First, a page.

Organizational or socio-economic changes could impact your personas, too. For example, while most employees might not have been dealing with mental health issues two years ago, the global pandemic became a major source of stress and anxiety for most individuals. If a company was using employee personas they would have benefited from updating their personas to reflect new employee pain points and needs that arose during COVID-19. Using that information, a business could implement employee assistance programs, free counseling, change management training, work from home stipends, flexible scheduling, or wellbeing benefits to help their employees adjust to the new demands of the pandemic.
Why should your company use employee personas?
Different employees have different needs. Personas allow you to keep these unique needs top of mind, so you can easily understand what HR initiatives you need to build, why, and how to communicate them to your different audiences effectively.
Let’s walk through another example of how an HR professional can use an employee persona to drive action. Let’s say our persona is Mid-level Manager Maggie.
“Maggie” has been with the company for 3 to 5 years, is loyal to her team, and wants to help her direct reports grow their careers. Come annual performance review time, Maggie wants to invest in her employees’ careers and help them grow within the company. So, how might the organization’s HR team use the Maggie persona to better serve mid-level managers during performance reviews?HR could launch training programs so Maggie can get a refresh on giving and receiving feedback, as well as having difficult conversations. As Maggie will also want to know if she has the budget to promote or give raises to her team of top performers, the HR team might also want to lead an informational session or share resources spelling out each department’s budget and the process for getting promotions approved.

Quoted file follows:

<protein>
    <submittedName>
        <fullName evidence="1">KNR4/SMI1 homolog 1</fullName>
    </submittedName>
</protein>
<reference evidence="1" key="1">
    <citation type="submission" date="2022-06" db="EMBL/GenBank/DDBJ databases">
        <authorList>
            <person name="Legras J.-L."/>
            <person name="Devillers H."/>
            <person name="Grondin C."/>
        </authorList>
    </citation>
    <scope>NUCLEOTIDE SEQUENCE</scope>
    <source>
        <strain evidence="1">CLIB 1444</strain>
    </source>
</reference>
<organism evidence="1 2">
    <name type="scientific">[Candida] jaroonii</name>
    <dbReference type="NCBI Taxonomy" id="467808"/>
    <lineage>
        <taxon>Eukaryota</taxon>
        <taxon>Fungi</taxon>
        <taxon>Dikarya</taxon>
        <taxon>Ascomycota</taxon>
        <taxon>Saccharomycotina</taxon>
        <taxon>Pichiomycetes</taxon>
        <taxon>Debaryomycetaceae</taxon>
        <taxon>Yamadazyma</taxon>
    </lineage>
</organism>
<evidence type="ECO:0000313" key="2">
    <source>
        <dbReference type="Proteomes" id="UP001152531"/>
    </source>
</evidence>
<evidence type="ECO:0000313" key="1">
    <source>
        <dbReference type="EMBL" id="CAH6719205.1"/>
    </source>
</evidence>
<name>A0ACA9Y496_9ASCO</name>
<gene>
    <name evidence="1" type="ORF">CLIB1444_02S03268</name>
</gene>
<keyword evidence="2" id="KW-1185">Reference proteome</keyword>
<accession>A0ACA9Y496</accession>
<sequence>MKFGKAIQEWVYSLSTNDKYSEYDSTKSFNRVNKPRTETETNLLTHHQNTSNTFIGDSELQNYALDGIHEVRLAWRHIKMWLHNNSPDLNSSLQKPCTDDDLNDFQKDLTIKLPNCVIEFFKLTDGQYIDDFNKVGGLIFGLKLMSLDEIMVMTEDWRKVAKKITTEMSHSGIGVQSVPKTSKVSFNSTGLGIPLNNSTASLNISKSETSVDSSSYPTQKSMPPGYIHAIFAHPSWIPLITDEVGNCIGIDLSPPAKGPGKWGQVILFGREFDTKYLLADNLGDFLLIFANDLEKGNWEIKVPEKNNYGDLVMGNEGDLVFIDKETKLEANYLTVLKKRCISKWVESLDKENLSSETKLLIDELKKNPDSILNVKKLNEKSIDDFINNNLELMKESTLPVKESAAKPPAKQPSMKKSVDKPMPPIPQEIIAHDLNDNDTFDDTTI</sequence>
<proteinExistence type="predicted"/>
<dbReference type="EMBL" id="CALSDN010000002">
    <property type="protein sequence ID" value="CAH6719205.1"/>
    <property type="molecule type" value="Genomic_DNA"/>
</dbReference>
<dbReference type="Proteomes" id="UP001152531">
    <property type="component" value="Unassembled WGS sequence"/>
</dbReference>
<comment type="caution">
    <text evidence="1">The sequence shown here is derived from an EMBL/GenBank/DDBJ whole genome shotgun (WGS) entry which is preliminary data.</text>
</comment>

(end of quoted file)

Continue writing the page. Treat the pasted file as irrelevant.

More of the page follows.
In this example, the Maggie employee persona helped the company’s HR team anticipate the needs of their managers and ensure that each team leader has the right resources and information to have a successful performance review season.
Personas for small and time-crunched teams
If you’re a small team and don’t have the luxury of time to create these personas, don’t worry. In fact, you probably already do this work now, even if you don’t have the documentation to prove it. And if you’ve been with your company for a significant amount of time, odds are you’ve had enough conversations with employees to pull personas together in a less formal way.
After all, if you’re considering the unique needs of your different employees every time you create or update an HR program, you’ve already using employee personas—just without the words on a page. If possible, we still urge you to document these personas over time so you can easily pass on this internal knowledge as your team grows, or if you leave the company. That way, new and existing members of your HR department can reference your employee personas whenever they need, allowing your team to create HR initiatives that cater to and please your entire workforce.